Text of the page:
70th Flying Training Squadron


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70th Flying Training Squadron
Air Force Reserve Command.png
Cirrus T-53A in flight.png
Cirrus T-53 used in airmanship training at the USAF Academy
Active1941–1946; 1953–1966; 1972–1973; 1973–1975; 2005–present
Country United States
Branch United States Air Force
RoleAirmanship Training
Part ofAir Force Reserve Command
Garrison/HQUnited States Air Force Academy
Motto(s)Duces Volantes Latin
EngagementsSouthwest Pacific Theater[1]
DecorationsPresidential Unit Citation (United States)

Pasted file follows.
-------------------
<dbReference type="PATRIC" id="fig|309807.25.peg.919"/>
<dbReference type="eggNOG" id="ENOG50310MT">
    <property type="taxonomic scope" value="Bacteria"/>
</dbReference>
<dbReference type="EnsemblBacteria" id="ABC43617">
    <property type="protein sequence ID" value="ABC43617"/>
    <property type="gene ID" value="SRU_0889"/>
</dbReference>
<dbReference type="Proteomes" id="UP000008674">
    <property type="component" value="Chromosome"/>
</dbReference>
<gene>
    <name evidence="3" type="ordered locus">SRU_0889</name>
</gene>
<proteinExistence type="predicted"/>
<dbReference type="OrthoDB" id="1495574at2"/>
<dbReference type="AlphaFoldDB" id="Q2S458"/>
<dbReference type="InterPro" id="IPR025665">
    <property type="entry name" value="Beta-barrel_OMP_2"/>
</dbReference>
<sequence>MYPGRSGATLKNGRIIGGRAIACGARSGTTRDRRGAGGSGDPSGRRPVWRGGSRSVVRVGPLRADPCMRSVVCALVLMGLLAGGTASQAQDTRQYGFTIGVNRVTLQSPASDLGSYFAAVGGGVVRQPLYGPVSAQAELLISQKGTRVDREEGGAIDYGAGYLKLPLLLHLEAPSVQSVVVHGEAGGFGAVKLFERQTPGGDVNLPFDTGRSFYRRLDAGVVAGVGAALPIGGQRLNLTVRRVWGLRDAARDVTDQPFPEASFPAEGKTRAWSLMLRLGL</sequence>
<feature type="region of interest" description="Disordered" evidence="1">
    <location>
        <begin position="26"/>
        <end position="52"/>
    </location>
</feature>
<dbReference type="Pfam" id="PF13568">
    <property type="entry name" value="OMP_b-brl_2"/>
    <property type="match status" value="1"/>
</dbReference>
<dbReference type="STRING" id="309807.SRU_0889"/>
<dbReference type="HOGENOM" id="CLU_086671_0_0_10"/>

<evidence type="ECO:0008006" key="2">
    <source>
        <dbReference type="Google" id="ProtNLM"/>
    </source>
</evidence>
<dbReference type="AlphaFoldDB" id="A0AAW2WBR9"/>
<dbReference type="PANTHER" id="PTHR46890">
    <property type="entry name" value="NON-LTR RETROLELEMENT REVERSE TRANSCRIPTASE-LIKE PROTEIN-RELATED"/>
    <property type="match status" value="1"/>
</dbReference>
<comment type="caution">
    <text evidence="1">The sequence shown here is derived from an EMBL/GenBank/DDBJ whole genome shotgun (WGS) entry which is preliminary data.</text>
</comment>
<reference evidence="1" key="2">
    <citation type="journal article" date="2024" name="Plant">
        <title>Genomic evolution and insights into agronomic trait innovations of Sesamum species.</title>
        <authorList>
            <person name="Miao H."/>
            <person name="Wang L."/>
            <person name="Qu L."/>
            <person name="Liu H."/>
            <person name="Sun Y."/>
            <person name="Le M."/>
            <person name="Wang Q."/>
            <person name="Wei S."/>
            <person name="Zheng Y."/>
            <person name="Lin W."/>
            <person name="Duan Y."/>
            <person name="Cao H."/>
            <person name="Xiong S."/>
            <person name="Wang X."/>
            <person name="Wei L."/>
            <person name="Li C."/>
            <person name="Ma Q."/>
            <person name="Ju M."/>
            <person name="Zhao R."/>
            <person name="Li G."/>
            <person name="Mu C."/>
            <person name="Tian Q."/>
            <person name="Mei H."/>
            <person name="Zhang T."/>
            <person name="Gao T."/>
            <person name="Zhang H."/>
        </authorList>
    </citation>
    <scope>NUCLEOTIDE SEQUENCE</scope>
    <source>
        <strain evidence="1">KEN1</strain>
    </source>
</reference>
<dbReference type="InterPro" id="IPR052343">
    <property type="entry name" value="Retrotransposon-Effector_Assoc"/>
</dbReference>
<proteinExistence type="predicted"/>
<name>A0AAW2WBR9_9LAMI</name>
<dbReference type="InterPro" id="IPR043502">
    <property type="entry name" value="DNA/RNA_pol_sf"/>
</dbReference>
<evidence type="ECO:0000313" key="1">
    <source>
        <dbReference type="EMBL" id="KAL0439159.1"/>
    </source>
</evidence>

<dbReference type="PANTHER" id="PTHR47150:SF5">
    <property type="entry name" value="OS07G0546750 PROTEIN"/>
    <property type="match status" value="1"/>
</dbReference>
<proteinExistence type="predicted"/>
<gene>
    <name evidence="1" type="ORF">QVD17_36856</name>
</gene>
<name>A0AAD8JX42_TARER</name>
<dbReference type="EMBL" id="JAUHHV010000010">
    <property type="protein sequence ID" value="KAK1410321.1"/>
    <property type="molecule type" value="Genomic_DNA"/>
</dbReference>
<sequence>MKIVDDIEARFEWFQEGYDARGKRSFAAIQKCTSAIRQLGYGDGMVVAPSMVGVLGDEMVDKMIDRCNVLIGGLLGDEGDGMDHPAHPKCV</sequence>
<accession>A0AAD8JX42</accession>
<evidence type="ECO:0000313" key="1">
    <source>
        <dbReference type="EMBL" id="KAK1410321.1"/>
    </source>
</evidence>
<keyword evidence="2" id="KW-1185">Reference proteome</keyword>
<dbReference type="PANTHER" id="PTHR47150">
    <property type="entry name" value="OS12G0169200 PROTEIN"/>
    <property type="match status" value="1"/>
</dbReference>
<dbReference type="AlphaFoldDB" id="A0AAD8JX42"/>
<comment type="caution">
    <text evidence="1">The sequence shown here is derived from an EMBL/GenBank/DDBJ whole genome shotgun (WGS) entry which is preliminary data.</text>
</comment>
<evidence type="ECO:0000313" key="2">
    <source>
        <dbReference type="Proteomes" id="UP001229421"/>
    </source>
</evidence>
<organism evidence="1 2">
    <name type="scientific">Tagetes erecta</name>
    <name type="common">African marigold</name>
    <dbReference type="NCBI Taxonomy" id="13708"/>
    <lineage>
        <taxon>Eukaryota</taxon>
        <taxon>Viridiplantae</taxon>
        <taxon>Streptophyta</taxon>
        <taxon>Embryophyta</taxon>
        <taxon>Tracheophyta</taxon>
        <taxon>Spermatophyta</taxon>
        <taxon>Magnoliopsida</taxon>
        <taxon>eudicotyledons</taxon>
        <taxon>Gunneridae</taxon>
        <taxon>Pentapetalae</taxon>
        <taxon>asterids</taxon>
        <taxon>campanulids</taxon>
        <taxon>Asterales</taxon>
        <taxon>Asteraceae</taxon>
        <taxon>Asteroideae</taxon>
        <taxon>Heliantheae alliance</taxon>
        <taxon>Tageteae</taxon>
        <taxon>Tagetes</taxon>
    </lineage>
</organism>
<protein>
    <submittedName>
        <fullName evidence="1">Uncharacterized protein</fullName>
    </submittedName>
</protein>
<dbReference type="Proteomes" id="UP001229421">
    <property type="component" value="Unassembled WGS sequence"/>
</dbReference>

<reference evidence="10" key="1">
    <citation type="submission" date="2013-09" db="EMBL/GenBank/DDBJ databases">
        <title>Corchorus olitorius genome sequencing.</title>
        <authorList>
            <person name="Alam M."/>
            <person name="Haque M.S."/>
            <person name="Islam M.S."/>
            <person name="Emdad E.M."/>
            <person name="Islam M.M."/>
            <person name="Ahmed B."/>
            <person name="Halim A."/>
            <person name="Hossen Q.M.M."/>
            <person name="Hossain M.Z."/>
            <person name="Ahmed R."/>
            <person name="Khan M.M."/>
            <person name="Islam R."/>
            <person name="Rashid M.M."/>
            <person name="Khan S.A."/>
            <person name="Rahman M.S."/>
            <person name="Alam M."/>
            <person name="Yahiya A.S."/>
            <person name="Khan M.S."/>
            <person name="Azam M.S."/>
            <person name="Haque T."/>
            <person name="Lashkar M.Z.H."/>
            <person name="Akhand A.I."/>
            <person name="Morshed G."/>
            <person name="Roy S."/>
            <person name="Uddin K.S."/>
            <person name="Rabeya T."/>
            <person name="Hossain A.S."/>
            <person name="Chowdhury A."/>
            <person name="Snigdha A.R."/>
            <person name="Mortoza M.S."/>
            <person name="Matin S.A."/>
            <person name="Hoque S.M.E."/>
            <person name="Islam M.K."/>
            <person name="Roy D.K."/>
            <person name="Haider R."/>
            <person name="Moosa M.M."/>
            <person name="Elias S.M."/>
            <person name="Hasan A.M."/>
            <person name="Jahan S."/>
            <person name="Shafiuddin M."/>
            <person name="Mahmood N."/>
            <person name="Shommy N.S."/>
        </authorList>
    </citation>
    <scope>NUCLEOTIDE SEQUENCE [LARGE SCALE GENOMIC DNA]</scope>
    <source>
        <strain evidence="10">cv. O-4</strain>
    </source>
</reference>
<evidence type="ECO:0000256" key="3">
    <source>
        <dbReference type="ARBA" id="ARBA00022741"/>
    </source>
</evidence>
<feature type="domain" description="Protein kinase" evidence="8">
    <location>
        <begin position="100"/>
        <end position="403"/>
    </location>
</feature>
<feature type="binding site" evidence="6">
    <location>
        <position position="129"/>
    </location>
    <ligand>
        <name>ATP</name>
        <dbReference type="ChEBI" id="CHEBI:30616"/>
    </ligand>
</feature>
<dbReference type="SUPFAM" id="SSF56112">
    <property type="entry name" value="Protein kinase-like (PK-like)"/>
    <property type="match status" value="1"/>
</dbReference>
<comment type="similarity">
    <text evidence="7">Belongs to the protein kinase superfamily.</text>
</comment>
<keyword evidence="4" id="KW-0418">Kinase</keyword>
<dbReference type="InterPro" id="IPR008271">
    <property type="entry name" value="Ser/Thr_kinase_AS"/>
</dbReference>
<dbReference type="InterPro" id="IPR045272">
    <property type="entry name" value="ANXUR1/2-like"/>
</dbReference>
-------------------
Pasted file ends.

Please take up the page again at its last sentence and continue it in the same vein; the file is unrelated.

Philippine Republic Presidential Unit Citation[1]
Lieutenant Colonel Rodriguez[citation needed]
70th Flying Training Squadron emblem (approved 16 November 2006)[1]70th Flying Training Squadron.jpg
70th Bombardment Squadron emblem (SAC era)[note 1]70th Bombardment Sq emblem.png
70th Bombardment Squadron emblem (approved 15 June 1942)[2]70th Bombardment Squadron - Emblem.png

The 70th Flying Training Squadron is reserve unit of the United States Air Force based at the United States Air Force Academy, Colorado.

The squadron augments the 94th Flying Training Squadron for glider training, augments the parachuting element of training for the 98th Flying Training Squadron, and supports the 557th Flying Training Squadron by assisting the cadet flying team compete at a national intercollegiate level as well as providing oversight in the academy flight screening program.